Weird Things I’ve Done For Money: My First Gig

Posted: January 6, 2014 in Uncategorized
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When one tries to make a living as an artist, one’s potential for weird-ass jobs skyrockets. You need work that has flexible hours, open minded employers and will pay a good amount for a short, concentrated, burst of work. And, it turns out, they don’t call them odd jobs for nothing. Also, as a writer, I will often take the opportunity to do something strange or stupid or possibly dangerous just for the material. But to be quite honest, I don’t usually search these jobs out. More often than not, they find me. Case in point, my first gig.

I asked my friends on Facebook about their first first jobs and they mostly seemed to be pretty standard: yard work, lemonade stands, food service, babysitting. These jobs were largely unavailable to me. I grew up in a very rich area where they could afford to pay actual money for these things. All yard work was done by Latino immigrants. Most children had full time au pairs. I don’t know how old our paperboy was but I know he made deliveries from a car. (ironically, one of my childhood friends said that his first job was as his mom’s book keeper at age 10. Marin was weird, is what I’m saying.)

Technically my first gigs were ages 10-12 when my dad paid me and my best friend to dress up as elves and advertise his portrait studio’s Photo With Santa day. That was kind of odd, but I don’t really count it as my first gig because I got it from my dad and the salary was downright exploitative. I don’t remember how much they paid me the first time someone I was not related to hired me to do something, but I do remember that the evening was strange enough for it not to matter.

Have you heard of the Antenna theatre company? Probably not, so I’ll explain as best I can. They create installations that the audience wanders through, while listening to the performance (a sort of theatrical sound track/soundscape/voice over) on headphones. Sometimes there are actors and when there are they wear masks like, oh, say, this Amnesia_1

Now, there was an event, I don’t remember exactly what it was but I’m pretty sure it had nothing to do with the antenna theatre company. I remember it being kind of corporate and there being a powerpoint presentation during dinner. Since it was the mid nineties in the bay area, it may have been some kind of internet start up, I don’t know. What I *do* know is that it started with a networking happy hour. And to facilitate this networking they had an ice breaker game where people would have a name tag on their back, with the name of a celebrity, and other people would give them clues about who that celebrity was so they could guess who it was, thus starting up a conversation. It’s not a bad idea but you still have to talk people into playing the game. You have to explain what the game is and get them to consent to having a name tag put on their back. And for this task the event planners wanted teenagers in Antenna theatre masks. Let me repeat, teenagers. In giant weird masks. Talking people in business suits into a game where something is written on their backs. I don’t have photos so please content yourself with this poorly photoshopped artist’s rendering.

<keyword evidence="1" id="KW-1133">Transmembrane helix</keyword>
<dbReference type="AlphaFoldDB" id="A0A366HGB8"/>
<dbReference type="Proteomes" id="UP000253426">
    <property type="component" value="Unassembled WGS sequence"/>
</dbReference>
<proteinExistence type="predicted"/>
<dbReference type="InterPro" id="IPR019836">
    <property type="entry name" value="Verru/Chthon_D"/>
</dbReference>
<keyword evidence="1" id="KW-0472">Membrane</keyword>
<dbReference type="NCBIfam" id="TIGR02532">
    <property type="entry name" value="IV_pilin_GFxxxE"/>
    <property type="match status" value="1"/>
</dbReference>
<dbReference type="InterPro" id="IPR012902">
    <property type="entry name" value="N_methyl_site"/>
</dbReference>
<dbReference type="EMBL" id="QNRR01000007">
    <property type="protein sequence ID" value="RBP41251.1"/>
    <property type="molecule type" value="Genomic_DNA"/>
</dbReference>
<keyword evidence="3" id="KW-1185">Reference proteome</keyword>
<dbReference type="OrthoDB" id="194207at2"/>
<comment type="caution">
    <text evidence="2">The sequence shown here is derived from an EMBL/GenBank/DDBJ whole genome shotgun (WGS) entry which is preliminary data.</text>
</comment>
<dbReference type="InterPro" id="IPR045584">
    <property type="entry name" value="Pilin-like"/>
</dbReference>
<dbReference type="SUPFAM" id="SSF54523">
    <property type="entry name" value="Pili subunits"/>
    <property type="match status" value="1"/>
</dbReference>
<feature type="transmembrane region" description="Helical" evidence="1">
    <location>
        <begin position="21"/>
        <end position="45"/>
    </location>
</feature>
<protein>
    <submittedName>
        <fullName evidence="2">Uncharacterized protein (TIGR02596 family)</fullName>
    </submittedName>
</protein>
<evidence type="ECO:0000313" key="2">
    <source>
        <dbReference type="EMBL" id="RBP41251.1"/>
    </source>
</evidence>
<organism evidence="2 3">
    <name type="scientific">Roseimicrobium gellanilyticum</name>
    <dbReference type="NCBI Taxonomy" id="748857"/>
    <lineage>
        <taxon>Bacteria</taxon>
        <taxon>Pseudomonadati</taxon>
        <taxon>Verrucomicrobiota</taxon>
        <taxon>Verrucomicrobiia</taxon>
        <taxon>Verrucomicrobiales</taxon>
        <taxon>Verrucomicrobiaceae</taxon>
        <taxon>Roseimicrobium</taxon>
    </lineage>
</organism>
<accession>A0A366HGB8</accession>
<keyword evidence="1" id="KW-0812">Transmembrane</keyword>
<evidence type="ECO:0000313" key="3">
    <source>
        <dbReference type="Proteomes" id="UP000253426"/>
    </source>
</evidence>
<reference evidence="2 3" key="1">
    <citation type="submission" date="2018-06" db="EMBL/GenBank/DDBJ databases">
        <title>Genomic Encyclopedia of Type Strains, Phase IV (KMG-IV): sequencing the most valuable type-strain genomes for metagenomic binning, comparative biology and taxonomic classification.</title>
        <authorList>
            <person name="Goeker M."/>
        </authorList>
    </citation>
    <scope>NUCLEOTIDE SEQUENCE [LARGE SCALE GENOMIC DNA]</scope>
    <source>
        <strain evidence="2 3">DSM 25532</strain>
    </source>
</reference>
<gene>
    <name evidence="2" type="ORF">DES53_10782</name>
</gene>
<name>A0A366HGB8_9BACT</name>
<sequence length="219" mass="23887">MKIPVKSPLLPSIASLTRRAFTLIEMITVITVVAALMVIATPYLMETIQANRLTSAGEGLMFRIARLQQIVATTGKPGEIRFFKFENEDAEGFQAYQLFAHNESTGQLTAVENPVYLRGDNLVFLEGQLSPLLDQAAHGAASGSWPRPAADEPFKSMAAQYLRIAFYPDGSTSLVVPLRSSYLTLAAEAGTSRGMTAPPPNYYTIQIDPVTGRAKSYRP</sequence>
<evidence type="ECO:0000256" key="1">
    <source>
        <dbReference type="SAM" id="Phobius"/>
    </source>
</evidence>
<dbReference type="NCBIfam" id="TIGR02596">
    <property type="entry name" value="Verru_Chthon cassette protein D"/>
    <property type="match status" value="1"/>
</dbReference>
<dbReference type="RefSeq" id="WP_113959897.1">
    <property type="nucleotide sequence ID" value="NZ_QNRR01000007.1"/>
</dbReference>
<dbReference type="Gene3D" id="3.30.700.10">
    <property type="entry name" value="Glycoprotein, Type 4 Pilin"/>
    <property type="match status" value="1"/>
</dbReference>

I don't think this even really captures just how strange the night was.

I don’t think this even really captures just how strange the night was.

I have no idea why they wanted teenagers. Maybe to cut costs. Maybe to fully set us apart from the crowd, lest people think the mask was some sort of neo-lampshade-on-the-head version of cutting loose. I don’t know. But I do know this: you can’t talk in those masks, you can’t see in those masks, and people don’t want a name tag on the back of their suit jacket. They just don’t.

Also, someone hit on me.

While I was wearing the mask.


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